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Unpublished Paper
Stem Cell Matching for Patients of Mixed Race
  • Ted C Bergstrom, University of California, Santa Barbara

Patients with leukemia and other blood diseases stand a good chance of recovery and a return to normal life if they receive a stem cell transplant from a living donor. In the absence of a transplant, their survival prospects are grim. For a transplant to be successful, the human leukocyte antigens (HLA) of the donor and recipient must be a close genetic match. To facilitate non-sibling matches, the developed nations of the world have set up national volunteer registries. The larges such registry is the NMDP (National Marrow Donor Program). We estimate the distribution of HLA types for individuals of mixed race and calculate probabilities that persons of each specified mixed-race combination will find a match in the current NMDP registry. We use these statistics to estimate the expected number of lives saved from adding a person of specified race or mixed-race combination to the registry. Using standard economic estimates of the value of a statistical life, we estimate a dollar value of adding registrants of any specified race or mixed race.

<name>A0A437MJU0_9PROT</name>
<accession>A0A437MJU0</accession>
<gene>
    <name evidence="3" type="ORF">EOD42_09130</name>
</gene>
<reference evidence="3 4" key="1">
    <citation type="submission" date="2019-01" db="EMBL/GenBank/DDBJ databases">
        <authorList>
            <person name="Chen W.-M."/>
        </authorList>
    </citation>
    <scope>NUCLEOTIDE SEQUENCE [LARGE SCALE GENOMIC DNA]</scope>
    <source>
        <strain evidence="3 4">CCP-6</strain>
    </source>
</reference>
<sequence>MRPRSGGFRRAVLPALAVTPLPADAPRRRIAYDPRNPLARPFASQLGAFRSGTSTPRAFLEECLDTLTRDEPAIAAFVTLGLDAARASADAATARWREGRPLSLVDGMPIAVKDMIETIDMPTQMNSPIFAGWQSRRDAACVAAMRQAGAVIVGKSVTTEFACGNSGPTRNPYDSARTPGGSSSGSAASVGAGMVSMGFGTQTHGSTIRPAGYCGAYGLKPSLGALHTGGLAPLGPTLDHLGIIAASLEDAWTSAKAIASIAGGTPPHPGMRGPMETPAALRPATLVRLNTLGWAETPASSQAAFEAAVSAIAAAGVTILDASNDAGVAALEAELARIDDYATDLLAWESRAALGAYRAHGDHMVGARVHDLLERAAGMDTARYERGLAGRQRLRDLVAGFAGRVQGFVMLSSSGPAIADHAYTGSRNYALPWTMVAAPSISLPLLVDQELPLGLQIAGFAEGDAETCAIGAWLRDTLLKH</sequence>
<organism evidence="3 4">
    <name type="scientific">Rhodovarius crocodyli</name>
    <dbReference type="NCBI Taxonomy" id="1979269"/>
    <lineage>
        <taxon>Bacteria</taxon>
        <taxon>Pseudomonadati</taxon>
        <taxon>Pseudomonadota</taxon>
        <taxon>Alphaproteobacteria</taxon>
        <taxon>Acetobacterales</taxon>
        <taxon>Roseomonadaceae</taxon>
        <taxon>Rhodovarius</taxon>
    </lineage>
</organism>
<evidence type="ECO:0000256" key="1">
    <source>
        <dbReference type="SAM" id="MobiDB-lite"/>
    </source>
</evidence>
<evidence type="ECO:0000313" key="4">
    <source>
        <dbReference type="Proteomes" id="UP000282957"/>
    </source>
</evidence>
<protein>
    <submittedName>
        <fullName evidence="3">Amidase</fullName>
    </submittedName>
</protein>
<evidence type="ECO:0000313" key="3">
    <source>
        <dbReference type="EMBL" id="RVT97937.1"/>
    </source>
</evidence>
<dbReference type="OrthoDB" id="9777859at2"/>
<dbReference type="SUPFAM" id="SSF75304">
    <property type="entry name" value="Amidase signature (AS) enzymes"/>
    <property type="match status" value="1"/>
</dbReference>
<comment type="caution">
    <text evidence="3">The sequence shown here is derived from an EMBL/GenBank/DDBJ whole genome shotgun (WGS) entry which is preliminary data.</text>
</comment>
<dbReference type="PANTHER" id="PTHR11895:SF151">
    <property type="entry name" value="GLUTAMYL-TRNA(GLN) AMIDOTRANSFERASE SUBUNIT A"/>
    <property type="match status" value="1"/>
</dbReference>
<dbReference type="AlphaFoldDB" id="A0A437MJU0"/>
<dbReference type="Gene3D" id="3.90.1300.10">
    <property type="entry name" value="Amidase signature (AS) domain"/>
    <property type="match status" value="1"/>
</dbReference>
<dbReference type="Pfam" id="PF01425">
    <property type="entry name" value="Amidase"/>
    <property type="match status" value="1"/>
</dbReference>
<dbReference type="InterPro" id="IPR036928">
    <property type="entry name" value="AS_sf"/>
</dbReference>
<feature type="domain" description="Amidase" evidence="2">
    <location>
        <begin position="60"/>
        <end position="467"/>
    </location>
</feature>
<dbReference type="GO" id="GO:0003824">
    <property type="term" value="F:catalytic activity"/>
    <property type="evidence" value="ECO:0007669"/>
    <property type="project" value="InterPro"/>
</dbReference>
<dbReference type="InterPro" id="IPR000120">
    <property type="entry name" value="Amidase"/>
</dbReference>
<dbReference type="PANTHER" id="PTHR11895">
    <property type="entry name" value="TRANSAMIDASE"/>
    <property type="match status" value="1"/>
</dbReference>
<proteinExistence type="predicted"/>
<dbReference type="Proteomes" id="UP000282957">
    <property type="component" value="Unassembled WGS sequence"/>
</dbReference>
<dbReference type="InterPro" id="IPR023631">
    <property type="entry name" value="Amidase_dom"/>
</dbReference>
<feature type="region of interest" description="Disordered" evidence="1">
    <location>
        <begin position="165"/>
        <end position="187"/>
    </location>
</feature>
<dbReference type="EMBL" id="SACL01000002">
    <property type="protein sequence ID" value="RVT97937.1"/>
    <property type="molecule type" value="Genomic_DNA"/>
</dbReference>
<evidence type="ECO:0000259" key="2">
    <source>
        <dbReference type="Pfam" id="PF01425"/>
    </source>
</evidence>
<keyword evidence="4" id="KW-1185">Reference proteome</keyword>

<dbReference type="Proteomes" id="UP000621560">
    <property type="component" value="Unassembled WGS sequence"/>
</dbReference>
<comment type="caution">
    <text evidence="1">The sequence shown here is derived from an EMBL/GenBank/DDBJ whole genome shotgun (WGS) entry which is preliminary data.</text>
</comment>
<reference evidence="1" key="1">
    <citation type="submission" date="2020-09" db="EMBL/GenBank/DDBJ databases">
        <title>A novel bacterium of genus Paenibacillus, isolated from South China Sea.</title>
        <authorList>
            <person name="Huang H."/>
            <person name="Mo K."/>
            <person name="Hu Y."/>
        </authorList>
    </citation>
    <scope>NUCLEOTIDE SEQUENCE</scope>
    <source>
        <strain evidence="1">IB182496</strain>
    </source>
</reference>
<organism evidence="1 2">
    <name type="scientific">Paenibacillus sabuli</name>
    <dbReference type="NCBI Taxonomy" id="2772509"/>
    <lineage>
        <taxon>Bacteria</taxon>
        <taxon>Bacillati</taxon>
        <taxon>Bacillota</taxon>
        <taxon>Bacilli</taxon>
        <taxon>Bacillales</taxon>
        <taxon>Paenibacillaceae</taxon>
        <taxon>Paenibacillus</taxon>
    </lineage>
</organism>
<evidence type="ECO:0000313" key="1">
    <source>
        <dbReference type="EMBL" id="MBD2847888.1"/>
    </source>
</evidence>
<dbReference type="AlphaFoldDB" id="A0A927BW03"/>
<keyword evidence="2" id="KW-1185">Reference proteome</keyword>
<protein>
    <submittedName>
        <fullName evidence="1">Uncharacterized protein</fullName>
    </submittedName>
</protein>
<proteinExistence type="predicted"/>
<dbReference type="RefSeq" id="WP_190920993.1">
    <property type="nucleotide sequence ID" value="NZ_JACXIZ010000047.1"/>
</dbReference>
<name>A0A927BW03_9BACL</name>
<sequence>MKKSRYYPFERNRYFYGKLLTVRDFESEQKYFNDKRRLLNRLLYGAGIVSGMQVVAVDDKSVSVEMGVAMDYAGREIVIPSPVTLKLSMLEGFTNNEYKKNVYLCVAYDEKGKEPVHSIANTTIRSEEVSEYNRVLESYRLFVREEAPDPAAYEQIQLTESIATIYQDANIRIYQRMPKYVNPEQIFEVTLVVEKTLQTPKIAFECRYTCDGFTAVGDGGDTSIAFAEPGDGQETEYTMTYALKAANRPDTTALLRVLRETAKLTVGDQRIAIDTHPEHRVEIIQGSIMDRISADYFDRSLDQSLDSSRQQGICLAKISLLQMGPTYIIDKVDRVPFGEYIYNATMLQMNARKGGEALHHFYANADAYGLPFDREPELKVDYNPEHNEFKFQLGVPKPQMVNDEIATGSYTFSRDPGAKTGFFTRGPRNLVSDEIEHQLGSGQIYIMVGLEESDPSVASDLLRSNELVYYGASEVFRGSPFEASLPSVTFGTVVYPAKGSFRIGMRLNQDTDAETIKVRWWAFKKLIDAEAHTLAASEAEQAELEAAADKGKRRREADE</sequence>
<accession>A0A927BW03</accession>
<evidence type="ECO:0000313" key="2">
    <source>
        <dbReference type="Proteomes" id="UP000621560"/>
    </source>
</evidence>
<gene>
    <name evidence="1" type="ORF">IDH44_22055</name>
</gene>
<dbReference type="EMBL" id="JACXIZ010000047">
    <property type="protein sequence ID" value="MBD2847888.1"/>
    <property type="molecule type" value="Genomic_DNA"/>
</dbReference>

Publication Date
December 28, 2009
Citation Information
Ted C Bergstrom. "Stem Cell Matching for Patients of Mixed Race" (2009)
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